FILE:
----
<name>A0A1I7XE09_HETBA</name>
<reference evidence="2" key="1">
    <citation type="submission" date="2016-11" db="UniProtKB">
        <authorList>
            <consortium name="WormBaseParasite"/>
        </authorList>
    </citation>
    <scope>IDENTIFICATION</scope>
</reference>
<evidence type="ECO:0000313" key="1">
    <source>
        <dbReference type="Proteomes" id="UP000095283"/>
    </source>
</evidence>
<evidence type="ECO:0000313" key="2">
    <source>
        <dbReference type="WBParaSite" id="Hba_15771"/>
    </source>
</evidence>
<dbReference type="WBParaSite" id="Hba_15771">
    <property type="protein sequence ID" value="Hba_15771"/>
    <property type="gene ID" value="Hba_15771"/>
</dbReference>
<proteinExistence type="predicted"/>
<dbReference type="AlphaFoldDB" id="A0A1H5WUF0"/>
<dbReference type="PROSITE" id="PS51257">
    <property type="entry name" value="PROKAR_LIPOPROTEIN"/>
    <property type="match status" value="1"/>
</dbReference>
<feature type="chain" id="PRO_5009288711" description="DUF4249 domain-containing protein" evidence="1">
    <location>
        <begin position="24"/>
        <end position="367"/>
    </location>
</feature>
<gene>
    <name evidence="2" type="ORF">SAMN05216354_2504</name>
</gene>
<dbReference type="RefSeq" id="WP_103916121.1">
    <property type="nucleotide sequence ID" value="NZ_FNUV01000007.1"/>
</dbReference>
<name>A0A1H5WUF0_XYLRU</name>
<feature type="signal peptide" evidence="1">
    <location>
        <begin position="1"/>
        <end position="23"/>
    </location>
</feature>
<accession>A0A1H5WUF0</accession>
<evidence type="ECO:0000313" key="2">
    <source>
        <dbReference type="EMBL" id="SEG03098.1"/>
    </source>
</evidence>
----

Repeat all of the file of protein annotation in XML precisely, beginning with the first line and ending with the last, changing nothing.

<name>A0A1I7XE09_HETBA</name>
<reference evidence="2" key="1">
    <citation type="submission" date="2016-11" db="UniProtKB">
        <authorList>
            <consortium name="WormBaseParasite"/>
        </authorList>
    </citation>
    <scope>IDENTIFICATION</scope>
</reference>
<evidence type="ECO:0000313" key="1">
    <source>
        <dbReference type="Proteomes" id="UP000095283"/>
    </source>
</evidence>
<evidence type="ECO:0000313" key="2">
    <source>
        <dbReference type="WBParaSite" id="Hba_15771"/>
    </source>
</evidence>
<dbReference type="WBParaSite" id="Hba_15771">
    <property type="protein sequence ID" value="Hba_15771"/>
    <property type="gene ID" value="Hba_15771"/>
</dbReference>
<proteinExistence type="predicted"/>
<dbReference type="AlphaFoldDB" id="A0A1H5WUF0"/>
<dbReference type="PROSITE" id="PS51257">
    <property type="entry name" value="PROKAR_LIPOPROTEIN"/>
    <property type="match status" value="1"/>
</dbReference>
<feature type="chain" id="PRO_5009288711" description="DUF4249 domain-containing protein" evidence="1">
    <location>
        <begin position="24"/>
        <end position="367"/>
    </location>
</feature>
<gene>
    <name evidence="2" type="ORF">SAMN05216354_2504</name>
</gene>
<dbReference type="RefSeq" id="WP_103916121.1">
    <property type="nucleotide sequence ID" value="NZ_FNUV01000007.1"/>
</dbReference>
<name>A0A1H5WUF0_XYLRU</name>
<feature type="signal peptide" evidence="1">
    <location>
        <begin position="1"/>
        <end position="23"/>
    </location>
</feature>
<accession>A0A1H5WUF0</accession>
<evidence type="ECO:0000313" key="2">
    <source>
        <dbReference type="EMBL" id="SEG03098.1"/>
    </source>
</evidence>